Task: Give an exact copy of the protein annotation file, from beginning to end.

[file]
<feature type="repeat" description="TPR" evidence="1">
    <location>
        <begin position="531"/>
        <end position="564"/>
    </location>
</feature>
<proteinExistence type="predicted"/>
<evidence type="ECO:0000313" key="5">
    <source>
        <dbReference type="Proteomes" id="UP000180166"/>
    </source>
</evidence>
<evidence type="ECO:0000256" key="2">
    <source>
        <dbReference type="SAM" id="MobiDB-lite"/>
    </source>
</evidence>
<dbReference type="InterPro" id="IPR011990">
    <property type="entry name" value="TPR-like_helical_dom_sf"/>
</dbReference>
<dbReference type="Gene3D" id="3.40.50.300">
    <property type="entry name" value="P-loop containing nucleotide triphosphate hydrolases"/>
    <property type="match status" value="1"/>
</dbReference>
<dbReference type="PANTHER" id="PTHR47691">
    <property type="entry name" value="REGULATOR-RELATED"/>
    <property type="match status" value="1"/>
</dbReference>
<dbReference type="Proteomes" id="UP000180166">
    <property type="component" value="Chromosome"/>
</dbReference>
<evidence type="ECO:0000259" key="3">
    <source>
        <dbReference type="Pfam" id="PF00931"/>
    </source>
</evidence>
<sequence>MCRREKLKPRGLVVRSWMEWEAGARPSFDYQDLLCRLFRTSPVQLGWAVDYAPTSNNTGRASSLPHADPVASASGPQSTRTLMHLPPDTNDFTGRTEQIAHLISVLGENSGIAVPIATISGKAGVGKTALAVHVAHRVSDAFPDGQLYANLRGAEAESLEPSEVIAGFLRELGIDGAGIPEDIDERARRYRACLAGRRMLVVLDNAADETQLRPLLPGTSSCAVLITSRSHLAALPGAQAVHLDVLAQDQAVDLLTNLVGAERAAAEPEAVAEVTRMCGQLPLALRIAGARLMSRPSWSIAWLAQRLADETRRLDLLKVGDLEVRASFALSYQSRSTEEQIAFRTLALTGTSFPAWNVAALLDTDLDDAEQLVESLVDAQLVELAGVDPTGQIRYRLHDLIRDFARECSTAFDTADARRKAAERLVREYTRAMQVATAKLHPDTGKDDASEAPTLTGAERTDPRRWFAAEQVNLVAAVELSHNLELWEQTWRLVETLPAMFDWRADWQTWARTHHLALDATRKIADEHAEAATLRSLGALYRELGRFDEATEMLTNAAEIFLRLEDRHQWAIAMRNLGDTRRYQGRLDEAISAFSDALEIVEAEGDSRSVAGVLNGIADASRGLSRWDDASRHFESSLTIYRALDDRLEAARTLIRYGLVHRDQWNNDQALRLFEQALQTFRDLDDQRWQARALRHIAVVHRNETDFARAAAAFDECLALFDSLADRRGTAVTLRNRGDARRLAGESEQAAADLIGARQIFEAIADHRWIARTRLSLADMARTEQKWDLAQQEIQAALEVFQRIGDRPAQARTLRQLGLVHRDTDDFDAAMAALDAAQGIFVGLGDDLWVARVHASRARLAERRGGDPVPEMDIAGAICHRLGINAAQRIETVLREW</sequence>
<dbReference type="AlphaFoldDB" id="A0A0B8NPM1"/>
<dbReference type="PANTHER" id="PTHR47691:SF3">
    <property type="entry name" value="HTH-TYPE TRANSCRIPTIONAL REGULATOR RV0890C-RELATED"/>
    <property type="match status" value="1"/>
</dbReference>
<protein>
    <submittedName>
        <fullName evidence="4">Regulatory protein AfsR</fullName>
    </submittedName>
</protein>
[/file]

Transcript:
<feature type="repeat" description="TPR" evidence="1">
    <location>
        <begin position="531"/>
        <end position="564"/>
    </location>
</feature>
<proteinExistence type="predicted"/>
<evidence type="ECO:0000313" key="5">
    <source>
        <dbReference type="Proteomes" id="UP000180166"/>
    </source>
</evidence>
<evidence type="ECO:0000256" key="2">
    <source>
        <dbReference type="SAM" id="MobiDB-lite"/>
    </source>
</evidence>
<dbReference type="InterPro" id="IPR011990">
    <property type="entry name" value="TPR-like_helical_dom_sf"/>
</dbReference>
<dbReference type="Gene3D" id="3.40.50.300">
    <property type="entry name" value="P-loop containing nucleotide triphosphate hydrolases"/>
    <property type="match status" value="1"/>
</dbReference>
<dbReference type="PANTHER" id="PTHR47691">
    <property type="entry name" value="REGULATOR-RELATED"/>
    <property type="match status" value="1"/>
</dbReference>
<dbReference type="Proteomes" id="UP000180166">
    <property type="component" value="Chromosome"/>
</dbReference>
<evidence type="ECO:0000259" key="3">
    <source>
        <dbReference type="Pfam" id="PF00931"/>
    </source>
</evidence>
<sequence>MCRREKLKPRGLVVRSWMEWEAGARPSFDYQDLLCRLFRTSPVQLGWAVDYAPTSNNTGRASSLPHADPVASASGPQSTRTLMHLPPDTNDFTGRTEQIAHLISVLGENSGIAVPIATISGKAGVGKTALAVHVAHRVSDAFPDGQLYANLRGAEAESLEPSEVIAGFLRELGIDGAGIPEDIDERARRYRACLAGRRMLVVLDNAADETQLRPLLPGTSSCAVLITSRSHLAALPGAQAVHLDVLAQDQAVDLLTNLVGAERAAAEPEAVAEVTRMCGQLPLALRIAGARLMSRPSWSIAWLAQRLADETRRLDLLKVGDLEVRASFALSYQSRSTEEQIAFRTLALTGTSFPAWNVAALLDTDLDDAEQLVESLVDAQLVELAGVDPTGQIRYRLHDLIRDFARECSTAFDTADARRKAAERLVREYTRAMQVATAKLHPDTGKDDASEAPTLTGAERTDPRRWFAAEQVNLVAAVELSHNLELWEQTWRLVETLPAMFDWRADWQTWARTHHLALDATRKIADEHAEAATLRSLGALYRELGRFDEATEMLTNAAEIFLRLEDRHQWAIAMRNLGDTRRYQGRLDEAISAFSDALEIVEAEGDSRSVAGVLNGIADASRGLSRWDDASRHFESSLTIYRALDDRLEAARTLIRYGLVHRDQWNNDQALRLFEQALQTFRDLDDQRWQARALRHIAVVHRNETDFARAAAAFDECLALFDSLADRRGTAVTLRNRGDARRLAGESEQAAADLIGARQIFEAIADHRWIARTRLSLADMARTEQKWDLAQQEIQAALEVFQRIGDRPAQARTLRQLGLVHRDTDDFDAAMAALDAAQGIFVGLGDDLWVARVHASRARLAERRGGDPVPEMDIAGAICHRLGINAAQRIETVLREW</sequence>
<dbReference type="AlphaFoldDB" id="A0A0B8NPM1"/>
<dbReference type="PANTHER" id="PTHR47691:SF3">
    <property type="entry name" value="HTH-TYPE TRANSCRIPTIONAL REGULATOR RV0890C-RELATED"/>
    <property type="match status" value="1"/>
</dbReference>
<protein>
    <submittedName>
        <fullName evidence="4">Regulatory protein AfsR</fullName>
    </submittedName>
</protein>